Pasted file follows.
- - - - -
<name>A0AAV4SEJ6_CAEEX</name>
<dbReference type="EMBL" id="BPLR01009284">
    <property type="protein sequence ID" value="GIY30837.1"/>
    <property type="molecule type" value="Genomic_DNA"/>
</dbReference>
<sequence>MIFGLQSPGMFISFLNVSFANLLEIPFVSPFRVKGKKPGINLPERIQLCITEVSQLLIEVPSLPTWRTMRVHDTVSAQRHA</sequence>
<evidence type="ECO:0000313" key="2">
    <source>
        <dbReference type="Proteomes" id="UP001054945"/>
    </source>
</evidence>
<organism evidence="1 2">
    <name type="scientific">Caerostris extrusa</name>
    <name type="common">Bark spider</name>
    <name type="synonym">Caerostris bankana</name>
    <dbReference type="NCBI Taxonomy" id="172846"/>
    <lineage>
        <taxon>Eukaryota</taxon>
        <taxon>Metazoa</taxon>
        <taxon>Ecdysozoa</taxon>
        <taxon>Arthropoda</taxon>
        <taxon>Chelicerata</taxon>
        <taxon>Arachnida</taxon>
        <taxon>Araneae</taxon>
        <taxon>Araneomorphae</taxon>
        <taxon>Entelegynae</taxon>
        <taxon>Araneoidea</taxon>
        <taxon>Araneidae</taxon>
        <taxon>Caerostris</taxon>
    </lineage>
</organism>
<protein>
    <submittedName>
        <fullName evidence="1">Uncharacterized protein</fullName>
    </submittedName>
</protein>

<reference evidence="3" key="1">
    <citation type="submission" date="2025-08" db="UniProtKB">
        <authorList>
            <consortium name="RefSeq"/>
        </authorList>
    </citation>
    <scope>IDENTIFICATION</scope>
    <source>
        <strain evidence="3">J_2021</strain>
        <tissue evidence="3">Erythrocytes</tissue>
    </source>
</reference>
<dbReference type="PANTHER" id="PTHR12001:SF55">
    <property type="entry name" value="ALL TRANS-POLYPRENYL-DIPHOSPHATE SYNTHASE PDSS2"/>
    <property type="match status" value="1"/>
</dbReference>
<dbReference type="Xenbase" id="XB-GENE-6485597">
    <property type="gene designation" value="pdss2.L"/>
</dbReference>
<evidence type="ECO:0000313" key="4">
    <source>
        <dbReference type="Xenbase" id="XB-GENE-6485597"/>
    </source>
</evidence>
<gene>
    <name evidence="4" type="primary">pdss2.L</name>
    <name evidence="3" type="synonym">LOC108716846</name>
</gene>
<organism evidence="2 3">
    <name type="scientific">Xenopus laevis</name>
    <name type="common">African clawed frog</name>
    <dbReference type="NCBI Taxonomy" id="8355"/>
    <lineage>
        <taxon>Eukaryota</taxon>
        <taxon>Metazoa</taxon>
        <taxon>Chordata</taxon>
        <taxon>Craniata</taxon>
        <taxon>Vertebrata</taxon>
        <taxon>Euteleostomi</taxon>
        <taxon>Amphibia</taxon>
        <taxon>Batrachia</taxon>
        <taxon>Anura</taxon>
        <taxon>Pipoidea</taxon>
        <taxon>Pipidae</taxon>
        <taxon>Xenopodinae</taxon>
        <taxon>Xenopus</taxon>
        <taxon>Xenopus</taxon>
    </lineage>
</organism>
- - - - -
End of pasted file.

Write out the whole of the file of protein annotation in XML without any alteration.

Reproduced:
<name>A0AAV4SEJ6_CAEEX</name>
<dbReference type="EMBL" id="BPLR01009284">
    <property type="protein sequence ID" value="GIY30837.1"/>
    <property type="molecule type" value="Genomic_DNA"/>
</dbReference>
<sequence>MIFGLQSPGMFISFLNVSFANLLEIPFVSPFRVKGKKPGINLPERIQLCITEVSQLLIEVPSLPTWRTMRVHDTVSAQRHA</sequence>
<evidence type="ECO:0000313" key="2">
    <source>
        <dbReference type="Proteomes" id="UP001054945"/>
    </source>
</evidence>
<organism evidence="1 2">
    <name type="scientific">Caerostris extrusa</name>
    <name type="common">Bark spider</name>
    <name type="synonym">Caerostris bankana</name>
    <dbReference type="NCBI Taxonomy" id="172846"/>
    <lineage>
        <taxon>Eukaryota</taxon>
        <taxon>Metazoa</taxon>
        <taxon>Ecdysozoa</taxon>
        <taxon>Arthropoda</taxon>
        <taxon>Chelicerata</taxon>
        <taxon>Arachnida</taxon>
        <taxon>Araneae</taxon>
        <taxon>Araneomorphae</taxon>
        <taxon>Entelegynae</taxon>
        <taxon>Araneoidea</taxon>
        <taxon>Araneidae</taxon>
        <taxon>Caerostris</taxon>
    </lineage>
</organism>
<protein>
    <submittedName>
        <fullName evidence="1">Uncharacterized protein</fullName>
    </submittedName>
</protein>

<reference evidence="3" key="1">
    <citation type="submission" date="2025-08" db="UniProtKB">
        <authorList>
            <consortium name="RefSeq"/>
        </authorList>
    </citation>
    <scope>IDENTIFICATION</scope>
    <source>
        <strain evidence="3">J_2021</strain>
        <tissue evidence="3">Erythrocytes</tissue>
    </source>
</reference>
<dbReference type="PANTHER" id="PTHR12001:SF55">
    <property type="entry name" value="ALL TRANS-POLYPRENYL-DIPHOSPHATE SYNTHASE PDSS2"/>
    <property type="match status" value="1"/>
</dbReference>
<dbReference type="Xenbase" id="XB-GENE-6485597">
    <property type="gene designation" value="pdss2.L"/>
</dbReference>
<evidence type="ECO:0000313" key="4">
    <source>
        <dbReference type="Xenbase" id="XB-GENE-6485597"/>
    </source>
</evidence>
<gene>
    <name evidence="4" type="primary">pdss2.L</name>
    <name evidence="3" type="synonym">LOC108716846</name>
</gene>
<organism evidence="2 3">
    <name type="scientific">Xenopus laevis</name>
    <name type="common">African clawed frog</name>
    <dbReference type="NCBI Taxonomy" id="8355"/>
    <lineage>
        <taxon>Eukaryota</taxon>
        <taxon>Metazoa</taxon>
        <taxon>Chordata</taxon>
        <taxon>Craniata</taxon>
        <taxon>Vertebrata</taxon>
        <taxon>Euteleostomi</taxon>
        <taxon>Amphibia</taxon>
        <taxon>Batrachia</taxon>
        <taxon>Anura</taxon>
        <taxon>Pipoidea</taxon>
        <taxon>Pipidae</taxon>
        <taxon>Xenopodinae</taxon>
        <taxon>Xenopus</taxon>
        <taxon>Xenopus</taxon>
    </lineage>
</organism>